Certainly the movement has been in stalemate for weeks and has done little but get on the nerves of people trying to go about their own business. The immediate goal – to win the right for common citizens to nominate their candidate for chief executive – was never achievable once Beijing had put its foot down in September with its ukase that in effect China – more properly the Communist Party—would pick the candidates for the next races. Dictatorships cannot back away from decisions or risk the whole edifice. It is telling that James Tien, the former leader of the pro-Beijing Labor Party, had the good sense to tell Beijing that Chief Executive Leung Chun-ying was incompetent – only to be kicked off the People’s Political Consultative Conference by Beijing.

“As a result of poor leadership on both sides, we now have a situation where several opposing factions are facing off against each other in an increasing state of disarray, confusion – and growing anger,” SVA said. “The only group keeping this untenable situation from slipping towards chaos is a police force that is increasingly stretched, tired and demoralized.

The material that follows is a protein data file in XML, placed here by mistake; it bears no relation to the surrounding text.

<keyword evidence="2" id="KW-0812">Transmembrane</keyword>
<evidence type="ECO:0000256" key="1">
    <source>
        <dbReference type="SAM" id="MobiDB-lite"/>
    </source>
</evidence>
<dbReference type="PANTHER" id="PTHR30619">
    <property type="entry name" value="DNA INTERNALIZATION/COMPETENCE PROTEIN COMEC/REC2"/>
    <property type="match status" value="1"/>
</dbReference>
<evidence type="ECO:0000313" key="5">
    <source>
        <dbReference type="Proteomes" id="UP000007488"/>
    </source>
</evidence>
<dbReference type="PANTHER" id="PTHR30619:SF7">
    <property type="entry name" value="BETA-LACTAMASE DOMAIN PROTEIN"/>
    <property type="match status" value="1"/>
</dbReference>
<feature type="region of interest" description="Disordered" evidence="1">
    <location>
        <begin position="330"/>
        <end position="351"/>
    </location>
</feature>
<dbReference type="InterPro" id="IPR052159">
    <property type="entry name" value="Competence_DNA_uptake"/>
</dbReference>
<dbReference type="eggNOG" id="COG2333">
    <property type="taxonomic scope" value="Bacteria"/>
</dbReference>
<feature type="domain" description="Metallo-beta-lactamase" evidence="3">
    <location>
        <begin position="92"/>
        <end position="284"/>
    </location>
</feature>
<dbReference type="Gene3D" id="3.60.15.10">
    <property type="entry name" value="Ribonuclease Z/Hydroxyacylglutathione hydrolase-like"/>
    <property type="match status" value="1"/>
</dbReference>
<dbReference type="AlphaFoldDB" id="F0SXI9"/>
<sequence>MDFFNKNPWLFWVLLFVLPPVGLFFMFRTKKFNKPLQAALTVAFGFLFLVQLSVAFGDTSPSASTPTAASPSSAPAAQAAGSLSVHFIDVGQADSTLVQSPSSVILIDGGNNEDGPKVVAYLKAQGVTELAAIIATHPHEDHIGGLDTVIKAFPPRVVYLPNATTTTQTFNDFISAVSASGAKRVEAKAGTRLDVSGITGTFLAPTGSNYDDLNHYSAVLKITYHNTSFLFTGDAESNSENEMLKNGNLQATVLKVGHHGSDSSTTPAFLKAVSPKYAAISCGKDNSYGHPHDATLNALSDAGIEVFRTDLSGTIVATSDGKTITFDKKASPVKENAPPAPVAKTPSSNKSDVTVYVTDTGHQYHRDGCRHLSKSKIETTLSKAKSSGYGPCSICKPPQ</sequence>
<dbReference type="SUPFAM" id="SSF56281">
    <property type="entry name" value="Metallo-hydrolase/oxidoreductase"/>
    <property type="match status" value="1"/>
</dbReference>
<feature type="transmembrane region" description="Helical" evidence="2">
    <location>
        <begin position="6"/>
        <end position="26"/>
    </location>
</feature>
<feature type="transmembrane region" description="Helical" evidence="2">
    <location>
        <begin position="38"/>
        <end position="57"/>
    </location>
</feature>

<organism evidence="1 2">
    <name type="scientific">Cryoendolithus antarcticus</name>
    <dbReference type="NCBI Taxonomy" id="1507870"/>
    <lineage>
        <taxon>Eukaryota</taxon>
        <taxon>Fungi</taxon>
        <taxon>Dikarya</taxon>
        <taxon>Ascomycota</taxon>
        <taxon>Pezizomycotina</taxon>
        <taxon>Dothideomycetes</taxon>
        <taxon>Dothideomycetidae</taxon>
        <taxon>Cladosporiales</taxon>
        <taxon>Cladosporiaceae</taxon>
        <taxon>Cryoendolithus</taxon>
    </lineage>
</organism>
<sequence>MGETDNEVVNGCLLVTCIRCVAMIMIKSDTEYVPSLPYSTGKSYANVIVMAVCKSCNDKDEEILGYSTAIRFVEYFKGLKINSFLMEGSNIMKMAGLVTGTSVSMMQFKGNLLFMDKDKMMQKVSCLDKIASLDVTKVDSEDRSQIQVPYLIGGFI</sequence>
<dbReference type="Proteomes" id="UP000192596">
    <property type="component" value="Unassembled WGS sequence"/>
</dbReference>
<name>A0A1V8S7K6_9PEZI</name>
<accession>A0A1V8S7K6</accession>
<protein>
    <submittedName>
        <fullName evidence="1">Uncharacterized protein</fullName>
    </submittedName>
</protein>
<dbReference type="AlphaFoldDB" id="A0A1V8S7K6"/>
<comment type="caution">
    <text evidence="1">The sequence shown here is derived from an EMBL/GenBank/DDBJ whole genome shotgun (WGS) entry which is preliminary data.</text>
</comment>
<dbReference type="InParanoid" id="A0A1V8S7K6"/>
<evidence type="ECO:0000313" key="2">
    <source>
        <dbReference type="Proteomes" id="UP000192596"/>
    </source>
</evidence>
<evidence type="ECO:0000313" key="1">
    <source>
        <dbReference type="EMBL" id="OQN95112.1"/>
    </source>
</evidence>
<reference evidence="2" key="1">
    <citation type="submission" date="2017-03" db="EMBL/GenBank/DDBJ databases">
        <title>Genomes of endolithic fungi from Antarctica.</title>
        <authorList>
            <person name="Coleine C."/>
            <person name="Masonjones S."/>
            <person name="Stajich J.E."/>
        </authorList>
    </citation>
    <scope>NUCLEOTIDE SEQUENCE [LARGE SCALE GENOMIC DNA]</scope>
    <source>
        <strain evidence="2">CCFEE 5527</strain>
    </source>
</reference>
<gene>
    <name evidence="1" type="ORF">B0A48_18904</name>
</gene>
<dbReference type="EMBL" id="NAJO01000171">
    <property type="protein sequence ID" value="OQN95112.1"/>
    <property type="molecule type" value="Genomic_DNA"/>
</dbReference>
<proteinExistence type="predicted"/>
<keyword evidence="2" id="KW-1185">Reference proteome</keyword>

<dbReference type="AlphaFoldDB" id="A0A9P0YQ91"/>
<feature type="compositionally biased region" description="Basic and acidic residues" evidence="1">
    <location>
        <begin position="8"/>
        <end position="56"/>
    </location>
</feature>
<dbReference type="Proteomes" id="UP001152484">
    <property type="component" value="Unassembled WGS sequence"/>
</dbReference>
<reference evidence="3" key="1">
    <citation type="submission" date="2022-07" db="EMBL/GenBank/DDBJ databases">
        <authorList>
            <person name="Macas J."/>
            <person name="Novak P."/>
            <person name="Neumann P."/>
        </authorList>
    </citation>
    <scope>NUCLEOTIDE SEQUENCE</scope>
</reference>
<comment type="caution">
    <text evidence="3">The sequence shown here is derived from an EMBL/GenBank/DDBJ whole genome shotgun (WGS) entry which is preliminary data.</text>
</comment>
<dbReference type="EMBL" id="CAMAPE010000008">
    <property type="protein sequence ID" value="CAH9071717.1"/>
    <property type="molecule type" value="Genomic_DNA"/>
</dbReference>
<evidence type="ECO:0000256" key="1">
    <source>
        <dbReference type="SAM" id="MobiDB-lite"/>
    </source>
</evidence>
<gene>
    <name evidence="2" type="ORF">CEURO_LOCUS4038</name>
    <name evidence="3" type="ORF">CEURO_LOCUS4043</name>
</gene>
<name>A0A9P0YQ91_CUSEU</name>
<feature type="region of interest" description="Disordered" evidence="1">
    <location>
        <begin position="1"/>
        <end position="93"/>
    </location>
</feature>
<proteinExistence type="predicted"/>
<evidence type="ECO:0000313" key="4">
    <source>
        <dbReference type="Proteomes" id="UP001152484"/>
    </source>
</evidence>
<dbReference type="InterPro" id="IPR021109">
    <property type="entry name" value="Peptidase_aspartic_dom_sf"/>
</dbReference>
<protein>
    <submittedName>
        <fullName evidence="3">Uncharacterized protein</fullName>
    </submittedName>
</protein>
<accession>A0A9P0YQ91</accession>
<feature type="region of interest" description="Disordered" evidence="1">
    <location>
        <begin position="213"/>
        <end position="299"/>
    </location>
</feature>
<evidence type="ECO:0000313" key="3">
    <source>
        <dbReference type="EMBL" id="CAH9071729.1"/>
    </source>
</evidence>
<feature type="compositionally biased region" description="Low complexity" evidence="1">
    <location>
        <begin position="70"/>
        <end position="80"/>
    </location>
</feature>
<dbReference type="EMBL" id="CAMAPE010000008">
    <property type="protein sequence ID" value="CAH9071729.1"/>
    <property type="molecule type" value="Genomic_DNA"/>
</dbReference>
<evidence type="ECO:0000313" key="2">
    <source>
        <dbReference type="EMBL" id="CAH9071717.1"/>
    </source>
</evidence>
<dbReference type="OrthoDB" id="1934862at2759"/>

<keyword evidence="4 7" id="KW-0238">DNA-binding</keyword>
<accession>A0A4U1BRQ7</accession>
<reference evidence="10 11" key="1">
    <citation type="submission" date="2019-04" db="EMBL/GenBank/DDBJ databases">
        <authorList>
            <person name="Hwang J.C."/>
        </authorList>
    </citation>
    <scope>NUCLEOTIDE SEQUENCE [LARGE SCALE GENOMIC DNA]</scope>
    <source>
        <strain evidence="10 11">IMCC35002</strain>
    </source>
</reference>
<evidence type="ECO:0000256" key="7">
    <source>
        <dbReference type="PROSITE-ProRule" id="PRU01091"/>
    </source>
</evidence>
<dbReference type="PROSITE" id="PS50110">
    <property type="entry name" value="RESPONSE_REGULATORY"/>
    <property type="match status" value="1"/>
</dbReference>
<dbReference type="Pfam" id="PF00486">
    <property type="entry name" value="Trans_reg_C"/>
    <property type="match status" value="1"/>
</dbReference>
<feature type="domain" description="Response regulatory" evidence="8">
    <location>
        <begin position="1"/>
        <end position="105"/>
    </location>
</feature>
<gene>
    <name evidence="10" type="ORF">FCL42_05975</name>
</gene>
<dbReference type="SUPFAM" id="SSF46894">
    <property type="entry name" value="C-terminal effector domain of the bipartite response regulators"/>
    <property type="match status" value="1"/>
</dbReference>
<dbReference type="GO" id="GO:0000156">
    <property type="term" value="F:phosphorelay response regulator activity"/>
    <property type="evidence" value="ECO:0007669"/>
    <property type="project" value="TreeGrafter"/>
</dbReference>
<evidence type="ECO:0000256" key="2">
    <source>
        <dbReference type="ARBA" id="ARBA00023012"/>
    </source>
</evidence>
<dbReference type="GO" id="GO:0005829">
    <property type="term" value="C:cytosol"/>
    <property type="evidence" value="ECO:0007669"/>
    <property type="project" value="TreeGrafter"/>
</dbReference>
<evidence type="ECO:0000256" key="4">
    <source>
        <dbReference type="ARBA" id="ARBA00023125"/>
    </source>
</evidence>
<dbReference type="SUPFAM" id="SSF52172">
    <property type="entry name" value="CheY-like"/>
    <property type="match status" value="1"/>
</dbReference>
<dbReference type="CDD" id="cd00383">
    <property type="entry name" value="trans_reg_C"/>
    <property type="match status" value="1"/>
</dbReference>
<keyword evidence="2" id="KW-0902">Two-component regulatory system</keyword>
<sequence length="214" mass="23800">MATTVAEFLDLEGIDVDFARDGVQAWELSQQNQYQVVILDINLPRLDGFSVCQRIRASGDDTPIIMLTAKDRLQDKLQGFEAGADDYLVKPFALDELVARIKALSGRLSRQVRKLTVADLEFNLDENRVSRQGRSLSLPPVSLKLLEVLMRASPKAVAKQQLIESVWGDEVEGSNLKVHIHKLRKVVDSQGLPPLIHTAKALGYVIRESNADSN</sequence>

So where do we go from here? The government appears ready to continue to do nothing, refraining from any decisions and “letting the courts, police and bailiffs – institutions on which blame can later be laid if necessary – bumble towards some sort of solution, SVA says.